As a writer for LDS.net, I can tell you that as Latter-day Saints we are often on the receiving end of unfair accusations and criticism. Fortunately our friends and neighbors are often willing to stand up for us. While internet comments speed this process up, the exact same pattern existed in 1900. A woman from Boston wrote a letter to criticize a Salt Lake City attorney who had said he respected the Mormon faith.
“You will forgive me for protesting against your intimation that you “respect the Mormon faith.” Did you not rather intend to say that you respect the men, despite their faith?”
The woman went on to complain that there was no “moral or spiritual faith” in the teachings of LDS leaders. She even called the temple, “the center from which will spring gross materialism.”
The man sent the letter and his response to the local paper. They were also both published in “The Millennial Star,” the Church’s British magazine at the time.
While the man’s words are now well over one-hundred years old, his defense of the Church continues to be relevant to this day.
“Why is it,” the lawyer begins, “that people, when engaged in a religious crusade, never take the trouble to verify the truth of their information?”
“The Christian world seems not to comprehend that it is the practice of “Mormons” to keep faith with all men. I fear that there are a few Christian or Jewish or heathen communities anywhere in the world that would not show up a much larger average of immorality.”
The man then goes on to say that while mainstream Christians, like the woman who wrote the letter, claim to be mad at Mormons because of their sins (at this time the already ended polygamy), what they are truly mad about is how successful Mormon missionaries are.
While this is still often true today, just as often we see those who leave the church get mad at the church because they thought they could convince their friends and family to leave also, but the power of faith and conversion remain too strong.
The lawyer went on to explain why he believed Mormonism continued to grow. “I attribute this success to the fact that Mormonism is something more than a theology. It is a co-operative industrial society. It is an educational, social, mutual improvement, business and benefit society. It not only promises spiritual benefit to its follower, but it promotes his temporal welfare. It sees that he does not lack for food, shelter and clothing.”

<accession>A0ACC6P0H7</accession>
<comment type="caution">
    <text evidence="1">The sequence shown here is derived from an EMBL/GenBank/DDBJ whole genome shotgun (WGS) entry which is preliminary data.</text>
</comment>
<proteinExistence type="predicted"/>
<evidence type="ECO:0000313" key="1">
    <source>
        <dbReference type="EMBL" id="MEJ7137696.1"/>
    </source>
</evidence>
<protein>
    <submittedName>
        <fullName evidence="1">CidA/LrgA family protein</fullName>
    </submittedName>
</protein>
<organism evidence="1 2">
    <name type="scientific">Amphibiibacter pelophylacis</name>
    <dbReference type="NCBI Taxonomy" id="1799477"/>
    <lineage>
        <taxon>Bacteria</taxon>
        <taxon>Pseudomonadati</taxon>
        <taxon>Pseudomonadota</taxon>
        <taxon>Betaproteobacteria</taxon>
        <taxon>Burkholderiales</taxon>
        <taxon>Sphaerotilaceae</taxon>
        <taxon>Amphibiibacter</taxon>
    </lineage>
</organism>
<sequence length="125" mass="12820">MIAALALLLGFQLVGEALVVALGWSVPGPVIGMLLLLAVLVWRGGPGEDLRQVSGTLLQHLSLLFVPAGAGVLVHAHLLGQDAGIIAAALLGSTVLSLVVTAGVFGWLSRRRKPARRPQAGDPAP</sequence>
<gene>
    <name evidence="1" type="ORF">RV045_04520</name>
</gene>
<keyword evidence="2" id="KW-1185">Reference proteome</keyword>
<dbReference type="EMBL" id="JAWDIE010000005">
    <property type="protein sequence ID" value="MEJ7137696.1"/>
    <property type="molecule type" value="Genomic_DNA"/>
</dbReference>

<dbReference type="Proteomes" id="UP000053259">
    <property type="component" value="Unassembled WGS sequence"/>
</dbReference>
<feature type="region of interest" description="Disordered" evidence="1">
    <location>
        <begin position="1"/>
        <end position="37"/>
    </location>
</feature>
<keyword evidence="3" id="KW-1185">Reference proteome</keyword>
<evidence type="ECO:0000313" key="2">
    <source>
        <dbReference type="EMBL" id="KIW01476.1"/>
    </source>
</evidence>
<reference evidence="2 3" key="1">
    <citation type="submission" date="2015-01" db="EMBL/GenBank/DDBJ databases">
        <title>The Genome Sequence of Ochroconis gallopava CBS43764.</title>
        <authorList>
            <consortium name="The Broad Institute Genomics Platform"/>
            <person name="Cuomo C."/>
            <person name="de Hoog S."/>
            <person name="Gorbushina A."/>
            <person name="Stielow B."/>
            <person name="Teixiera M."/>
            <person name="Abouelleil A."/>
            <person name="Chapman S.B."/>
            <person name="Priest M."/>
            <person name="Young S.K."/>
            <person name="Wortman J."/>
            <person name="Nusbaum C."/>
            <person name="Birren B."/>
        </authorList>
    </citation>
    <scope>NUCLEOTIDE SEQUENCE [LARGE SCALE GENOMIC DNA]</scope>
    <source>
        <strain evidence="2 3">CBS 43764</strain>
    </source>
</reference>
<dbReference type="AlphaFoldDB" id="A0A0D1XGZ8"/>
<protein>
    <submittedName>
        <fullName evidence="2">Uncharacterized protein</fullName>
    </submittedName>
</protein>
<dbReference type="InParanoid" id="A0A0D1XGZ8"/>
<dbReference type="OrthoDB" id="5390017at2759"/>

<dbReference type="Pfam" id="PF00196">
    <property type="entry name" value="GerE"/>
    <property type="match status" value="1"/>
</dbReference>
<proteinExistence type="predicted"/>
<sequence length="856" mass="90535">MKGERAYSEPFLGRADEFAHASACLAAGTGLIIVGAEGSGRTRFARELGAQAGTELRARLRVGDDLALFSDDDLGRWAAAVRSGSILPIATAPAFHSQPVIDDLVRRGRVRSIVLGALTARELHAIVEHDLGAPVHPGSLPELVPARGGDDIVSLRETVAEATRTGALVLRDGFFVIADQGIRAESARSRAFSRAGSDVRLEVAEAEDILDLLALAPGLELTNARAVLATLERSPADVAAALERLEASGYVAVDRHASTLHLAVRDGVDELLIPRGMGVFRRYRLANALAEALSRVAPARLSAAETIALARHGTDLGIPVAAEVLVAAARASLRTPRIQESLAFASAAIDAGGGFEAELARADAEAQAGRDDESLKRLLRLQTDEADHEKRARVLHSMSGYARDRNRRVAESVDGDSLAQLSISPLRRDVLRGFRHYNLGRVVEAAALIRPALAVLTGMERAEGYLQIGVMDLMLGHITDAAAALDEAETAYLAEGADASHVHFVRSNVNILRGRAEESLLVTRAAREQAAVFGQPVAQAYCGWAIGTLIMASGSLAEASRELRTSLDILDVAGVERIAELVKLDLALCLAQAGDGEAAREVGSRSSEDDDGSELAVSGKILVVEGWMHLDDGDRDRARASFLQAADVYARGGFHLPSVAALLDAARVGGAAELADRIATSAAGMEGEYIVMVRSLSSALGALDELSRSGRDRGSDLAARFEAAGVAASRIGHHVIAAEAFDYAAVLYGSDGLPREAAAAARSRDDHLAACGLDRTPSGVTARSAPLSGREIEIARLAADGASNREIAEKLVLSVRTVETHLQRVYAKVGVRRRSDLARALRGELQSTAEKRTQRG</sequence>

What a compliment, especially in the days before Church welfare. Today the church’s ability to help the poor and needy among us is stronger than it has ever been.
In her initial letter, the woman complained about how Latter-day Saints had no true culture, and would only become cultured by interacting with Christians. But the man retorted, “Nowhere is the drama or music better patronized than in Utah, and every little town of the 1,000 people has its ‘opera house,’ and the local dramatic and musical entertainments are above mediocrity.”
Today Latter-day Saints make up some of the most popular writers, musicians, and actors in the world.
The attorney goes on with a beautiful statement about respecting religious diversity, a message that is especially poignant today when religious liberty is under attack.
“You protest against my statement that I ‘respect the Mormon faith,’ and ask me if I did not intend to say that I respect the men despite their faith. No, I meant just what I said. I respect all faiths that inculate temperance, truth, honesty, and self-sacrifice.
“I respect the virtues of Buddhism, though I do not believe that God is a spiral staircase of whirling atoms. I respect the temperance and devotion of the followers of Muhammad. I respect the Jewish faith, though I am not convinced that Jonah occupied the interior of the whale, or that the walls of Jericho were really blown down by one of Gideon’s cornet solos.
“So I respect ’Mormonism’ without believing in the golden tablets, as I respect Christians, though I do accept as literally true the allegories of the feedings of the multitudes with five loaves and fishes, of the changing of water to wine. And there is no commandment more useful if observed, and which I fear more frequently violated that the eleventh commandment, ‘Thou shalt mind thy own business.’”
As Latter-day Saints we should always strive to be such good neighbors and examples that those around us continued to be inspired to pen such valiant defenses of our faith.